ESPN continues to lose subscribers at an alarming rate.
Remember last summer when Kevin Durant and a whole bunch of other NBA players became free agents? NBA star players got big contracts, even reserves are doing well, but are those days limited? After all, can cable TV networks continue to be spending billions of dollars for sports TV rights? After all, people are cutting the cord and leaving cable, satellite and phone TV and using other video providers.
Durant and the other players will cost owners about three quarters of a billion dollars and that’s been funded in a big part by cable TV money from Disney’s ESPN and Time Warner’s Turner Sports.
Durant and the others good fortune comes from a new cable TV deal that pays the NBA about $2.6 billion a year between now and 2025. It is an enormous figure that Disney and Time Warner think will work out well for them financially. But there may be a huge problem going ahead.Last summer Disney acknowledged that about six million ESPN subscribers of all ages have cut the cable cord and simple math will tell you losing six million people even at an estimated cost of $6 a subscriber, ESPN has $430 million less annually. There are now estimates that ESPN may have lost as many as 11 million subscribers in the past five years. Meanwhile Time Warner’s TNT has lost about seven percent of its subscribers since 2011. TNT’s cost is about $1.25 a month. Both companies know they have to develop new revenue sources. Rates will rise. Disney has not been able to replace millions of fomrer subscribers with new technologies as of yet and AT and T is bidding to take over Time Warner. Life is going to change. The NBA will get the money but if cord cutting continues, will Disney and Time Warner regret the $24 billion deal?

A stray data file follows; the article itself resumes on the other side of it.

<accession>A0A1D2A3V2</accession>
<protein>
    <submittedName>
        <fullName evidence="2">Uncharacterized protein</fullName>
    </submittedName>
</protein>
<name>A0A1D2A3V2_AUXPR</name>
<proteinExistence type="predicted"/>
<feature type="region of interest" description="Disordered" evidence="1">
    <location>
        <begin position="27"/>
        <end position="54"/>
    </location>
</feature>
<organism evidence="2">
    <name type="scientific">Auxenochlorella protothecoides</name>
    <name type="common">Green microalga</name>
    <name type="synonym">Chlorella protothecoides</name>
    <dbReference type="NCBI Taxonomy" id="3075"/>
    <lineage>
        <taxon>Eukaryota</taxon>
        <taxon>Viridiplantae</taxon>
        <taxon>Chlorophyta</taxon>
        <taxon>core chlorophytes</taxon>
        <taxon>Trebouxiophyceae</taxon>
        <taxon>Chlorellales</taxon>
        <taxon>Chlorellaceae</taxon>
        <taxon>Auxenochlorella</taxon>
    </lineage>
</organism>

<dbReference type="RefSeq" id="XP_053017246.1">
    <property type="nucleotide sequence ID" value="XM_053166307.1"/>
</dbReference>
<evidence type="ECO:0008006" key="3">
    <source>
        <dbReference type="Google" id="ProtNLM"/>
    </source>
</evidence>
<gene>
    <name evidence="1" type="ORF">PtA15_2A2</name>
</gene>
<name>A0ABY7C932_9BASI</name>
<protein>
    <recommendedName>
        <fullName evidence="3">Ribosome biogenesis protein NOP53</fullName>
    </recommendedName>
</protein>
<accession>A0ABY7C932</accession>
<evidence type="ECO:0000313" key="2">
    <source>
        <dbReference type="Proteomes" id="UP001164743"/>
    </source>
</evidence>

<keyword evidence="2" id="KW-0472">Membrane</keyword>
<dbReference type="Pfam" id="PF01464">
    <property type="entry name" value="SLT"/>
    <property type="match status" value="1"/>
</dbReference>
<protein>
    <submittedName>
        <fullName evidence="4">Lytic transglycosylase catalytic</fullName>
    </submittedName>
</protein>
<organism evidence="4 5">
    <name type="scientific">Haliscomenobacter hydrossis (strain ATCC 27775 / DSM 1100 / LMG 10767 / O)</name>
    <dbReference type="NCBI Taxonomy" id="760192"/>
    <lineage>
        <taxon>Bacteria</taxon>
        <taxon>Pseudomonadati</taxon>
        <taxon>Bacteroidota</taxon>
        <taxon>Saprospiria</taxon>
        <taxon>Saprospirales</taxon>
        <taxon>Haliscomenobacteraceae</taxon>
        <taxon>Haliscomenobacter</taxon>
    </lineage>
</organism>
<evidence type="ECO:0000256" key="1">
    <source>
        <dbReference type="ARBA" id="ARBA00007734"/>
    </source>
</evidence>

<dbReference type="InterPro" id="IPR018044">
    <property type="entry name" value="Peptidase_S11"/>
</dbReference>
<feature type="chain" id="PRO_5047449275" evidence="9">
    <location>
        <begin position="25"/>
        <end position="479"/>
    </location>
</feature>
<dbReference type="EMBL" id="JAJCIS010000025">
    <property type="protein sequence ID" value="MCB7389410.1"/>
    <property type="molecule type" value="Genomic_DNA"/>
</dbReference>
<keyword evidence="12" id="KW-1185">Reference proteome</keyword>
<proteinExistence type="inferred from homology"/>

Charles Barkley may be facing a pay cut in the future if the cord cutting trand continues.